Sex differences in the prognostic significance of KRAS codons 12 and 13, and BRAF mutations in colorectal cancer: a cohort study

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Sex differences in the prognostic significance of KRAS codons 12 and 13, and BRAF mutations in colorectal cancer: a cohort study. / Wangefjord, Sakarias; Sundström, Magnus; Zendehrokh, Nooreldin; Ericson Lindquist, Kajsa; Nodin, Björn; Jirström, Karin; Eberhard, Jakob.

In: Biology of Sex Differences, Vol. 4, 17, 2013.

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T1 - Sex differences in the prognostic significance of KRAS codons 12 and 13, and BRAF mutations in colorectal cancer: a cohort study

AU - Wangefjord, Sakarias

AU - Sundström, Magnus

AU - Zendehrokh, Nooreldin

AU - Ericson Lindquist, Kajsa

AU - Nodin, Björn

AU - Jirström, Karin

AU - Eberhard, Jakob

N1 - The information about affiliations in this record was updated in December 2015. The record was previously connected to the following departments: Oncology, MV (013035000), Pathology, (Lund) (013030000), Pathology (Malmö) (013031000)

PY - 2013

Y1 - 2013

N2 - Background: Activating KRAS and BRAF mutations predict unresponsiveness to EGFR-targeting therapies in colorectal cancer (CRC), but their prognostic value needs further validation. In this study, we investigated the impact of KRAS codons 12 and 13, and BRAF mutations on survival from CRC, overall and stratified by sex, in a large prospective cohort study. Methods: KRAS codons 12 and 13, and BRAF mutations were analysed by pyrosequencing of tumours from 525 and 524 incident CRC cases in The Malmö Diet and Cancer Study. Associations with cancer-specific survival (CSS) were explored by Cox proportional hazards regression, unadjusted and adjusted for age, TNM stage, differentiation grade, vascular invasion and microsatellite instability (MSI) status. Results: KRAS and BRAF mutations were mutually exclusive. KRAS mutations were found in 191/ 525 (36.4%) cases, 82.2% of these mutations were in codon 12, 17.3% were in codon 13, and 0.5% cases had mutations in both codons. BRAF mutations were found in 78/524 (14.9%) cases. Overall, mutation in KRAS codon 13, but not codon 12, was associated with a significantly reduced CSS in unadjusted, but not in adjusted analysis, and BRAF mutation did not significantly affect survival. However, in microsatellite stable (MSS), but not in MSI tumours, an adverse prognostic impact of BRAF mutation was observed in unadjusted, but not in adjusted analysis. While KRAS mutation status was not significantly associated with sex, BRAF mutations were more common in women. BRAF mutation was not prognostic in women; but in men, BRAF mutation was associated with a significantly reduced CSS in overall adjusted analysis (HR = 3.50; 95% CI = 1.41–8.70), but not in unadjusted analysis. In men with MSS tumours, BRAF mutation was an independent factor of poor prognosis (HR = 4.91; 95% CI = 1.99–12.12). KRAS codon 13 mutation was associated with a significantly reduced CSS in women, but not in men in unadjusted, but not in adjusted analysis. Conclusions: Results from this cohort study demonstrate sex-related differences in the prognostic value of BRAF mutations in colorectal cancer, being particularly evident in men. These findings are novel and merit further validation.

AB - Background: Activating KRAS and BRAF mutations predict unresponsiveness to EGFR-targeting therapies in colorectal cancer (CRC), but their prognostic value needs further validation. In this study, we investigated the impact of KRAS codons 12 and 13, and BRAF mutations on survival from CRC, overall and stratified by sex, in a large prospective cohort study. Methods: KRAS codons 12 and 13, and BRAF mutations were analysed by pyrosequencing of tumours from 525 and 524 incident CRC cases in The Malmö Diet and Cancer Study. Associations with cancer-specific survival (CSS) were explored by Cox proportional hazards regression, unadjusted and adjusted for age, TNM stage, differentiation grade, vascular invasion and microsatellite instability (MSI) status. Results: KRAS and BRAF mutations were mutually exclusive. KRAS mutations were found in 191/ 525 (36.4%) cases, 82.2% of these mutations were in codon 12, 17.3% were in codon 13, and 0.5% cases had mutations in both codons. BRAF mutations were found in 78/524 (14.9%) cases. Overall, mutation in KRAS codon 13, but not codon 12, was associated with a significantly reduced CSS in unadjusted, but not in adjusted analysis, and BRAF mutation did not significantly affect survival. However, in microsatellite stable (MSS), but not in MSI tumours, an adverse prognostic impact of BRAF mutation was observed in unadjusted, but not in adjusted analysis. While KRAS mutation status was not significantly associated with sex, BRAF mutations were more common in women. BRAF mutation was not prognostic in women; but in men, BRAF mutation was associated with a significantly reduced CSS in overall adjusted analysis (HR = 3.50; 95% CI = 1.41–8.70), but not in unadjusted analysis. In men with MSS tumours, BRAF mutation was an independent factor of poor prognosis (HR = 4.91; 95% CI = 1.99–12.12). KRAS codon 13 mutation was associated with a significantly reduced CSS in women, but not in men in unadjusted, but not in adjusted analysis. Conclusions: Results from this cohort study demonstrate sex-related differences in the prognostic value of BRAF mutations in colorectal cancer, being particularly evident in men. These findings are novel and merit further validation.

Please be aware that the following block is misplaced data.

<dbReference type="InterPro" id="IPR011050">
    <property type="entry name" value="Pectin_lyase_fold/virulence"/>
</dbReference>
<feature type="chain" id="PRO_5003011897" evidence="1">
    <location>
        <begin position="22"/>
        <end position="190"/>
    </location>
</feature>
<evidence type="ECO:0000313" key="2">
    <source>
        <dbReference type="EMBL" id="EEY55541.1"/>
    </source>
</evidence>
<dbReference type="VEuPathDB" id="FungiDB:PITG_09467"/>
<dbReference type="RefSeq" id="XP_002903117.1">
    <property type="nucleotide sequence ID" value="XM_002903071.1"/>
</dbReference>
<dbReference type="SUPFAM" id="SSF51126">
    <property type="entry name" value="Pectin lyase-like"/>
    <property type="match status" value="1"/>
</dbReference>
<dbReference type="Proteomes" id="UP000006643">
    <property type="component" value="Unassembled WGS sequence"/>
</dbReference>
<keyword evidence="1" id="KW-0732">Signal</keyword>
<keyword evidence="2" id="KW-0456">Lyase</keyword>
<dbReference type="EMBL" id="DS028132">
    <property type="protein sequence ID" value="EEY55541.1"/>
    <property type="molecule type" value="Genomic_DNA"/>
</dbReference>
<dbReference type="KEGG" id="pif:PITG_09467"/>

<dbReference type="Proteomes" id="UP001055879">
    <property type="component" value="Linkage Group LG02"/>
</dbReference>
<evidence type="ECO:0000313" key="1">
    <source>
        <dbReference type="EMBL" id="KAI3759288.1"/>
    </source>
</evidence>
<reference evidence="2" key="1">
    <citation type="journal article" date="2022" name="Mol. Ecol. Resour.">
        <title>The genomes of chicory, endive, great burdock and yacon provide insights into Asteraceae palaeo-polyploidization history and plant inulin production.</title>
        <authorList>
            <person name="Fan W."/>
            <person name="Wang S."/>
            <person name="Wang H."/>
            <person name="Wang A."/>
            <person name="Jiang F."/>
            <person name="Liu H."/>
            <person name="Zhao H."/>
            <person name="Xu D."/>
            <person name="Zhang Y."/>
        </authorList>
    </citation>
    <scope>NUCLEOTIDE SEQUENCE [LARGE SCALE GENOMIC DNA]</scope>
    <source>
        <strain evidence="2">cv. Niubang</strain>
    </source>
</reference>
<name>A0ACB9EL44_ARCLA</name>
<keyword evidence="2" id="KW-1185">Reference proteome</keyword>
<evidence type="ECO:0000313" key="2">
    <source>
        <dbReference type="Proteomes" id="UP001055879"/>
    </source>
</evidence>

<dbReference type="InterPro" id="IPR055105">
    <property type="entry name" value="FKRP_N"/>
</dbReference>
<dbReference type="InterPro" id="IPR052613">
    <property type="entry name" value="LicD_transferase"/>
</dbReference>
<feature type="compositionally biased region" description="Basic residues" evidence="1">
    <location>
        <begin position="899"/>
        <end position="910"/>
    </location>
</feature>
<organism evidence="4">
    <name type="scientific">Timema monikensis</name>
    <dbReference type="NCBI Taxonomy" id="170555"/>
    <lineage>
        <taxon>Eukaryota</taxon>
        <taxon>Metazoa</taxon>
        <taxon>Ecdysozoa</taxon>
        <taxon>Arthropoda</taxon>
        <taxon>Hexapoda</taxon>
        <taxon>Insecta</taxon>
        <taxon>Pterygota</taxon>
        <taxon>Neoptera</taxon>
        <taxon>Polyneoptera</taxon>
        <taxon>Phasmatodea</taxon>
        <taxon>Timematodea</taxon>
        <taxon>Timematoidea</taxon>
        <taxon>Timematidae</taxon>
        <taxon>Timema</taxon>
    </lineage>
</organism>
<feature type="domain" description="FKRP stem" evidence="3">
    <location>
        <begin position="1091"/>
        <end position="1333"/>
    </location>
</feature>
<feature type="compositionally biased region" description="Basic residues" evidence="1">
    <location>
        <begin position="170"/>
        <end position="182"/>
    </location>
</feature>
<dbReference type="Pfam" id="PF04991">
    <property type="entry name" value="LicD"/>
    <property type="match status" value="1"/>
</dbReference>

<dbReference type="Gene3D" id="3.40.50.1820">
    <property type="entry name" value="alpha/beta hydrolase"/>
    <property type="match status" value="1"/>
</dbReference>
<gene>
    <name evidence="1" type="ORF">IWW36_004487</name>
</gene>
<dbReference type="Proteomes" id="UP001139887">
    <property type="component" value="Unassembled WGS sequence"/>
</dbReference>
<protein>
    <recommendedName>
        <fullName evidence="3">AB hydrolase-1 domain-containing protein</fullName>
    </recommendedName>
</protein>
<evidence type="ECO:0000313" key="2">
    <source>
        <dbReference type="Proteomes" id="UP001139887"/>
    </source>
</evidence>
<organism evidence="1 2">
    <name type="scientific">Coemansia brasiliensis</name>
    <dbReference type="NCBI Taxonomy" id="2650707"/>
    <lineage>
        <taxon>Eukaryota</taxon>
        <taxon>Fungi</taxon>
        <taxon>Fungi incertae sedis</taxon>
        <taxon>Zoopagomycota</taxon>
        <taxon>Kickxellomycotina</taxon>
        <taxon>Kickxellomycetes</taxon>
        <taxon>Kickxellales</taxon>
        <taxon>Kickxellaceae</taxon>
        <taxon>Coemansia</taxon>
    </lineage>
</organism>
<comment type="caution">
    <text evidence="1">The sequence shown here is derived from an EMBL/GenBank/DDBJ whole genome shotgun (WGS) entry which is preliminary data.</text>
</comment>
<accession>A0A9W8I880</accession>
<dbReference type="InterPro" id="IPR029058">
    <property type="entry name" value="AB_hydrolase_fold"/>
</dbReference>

KW - KRAS mutation

KW - Codon 12

KW - Codon 13

KW - BRAF mutation

KW - Colorectal cancer

KW - Sex

KW - Prognosis

U2 - 10.1186/2042-6410-4-17

DO - 10.1186/2042-6410-4-17

M3 - Article

VL - 4

JO - Biology of Sex Differences

T2 - Biology of Sex Differences

JF - Biology of Sex Differences

SN - 2042-6410

M1 - 17

ER -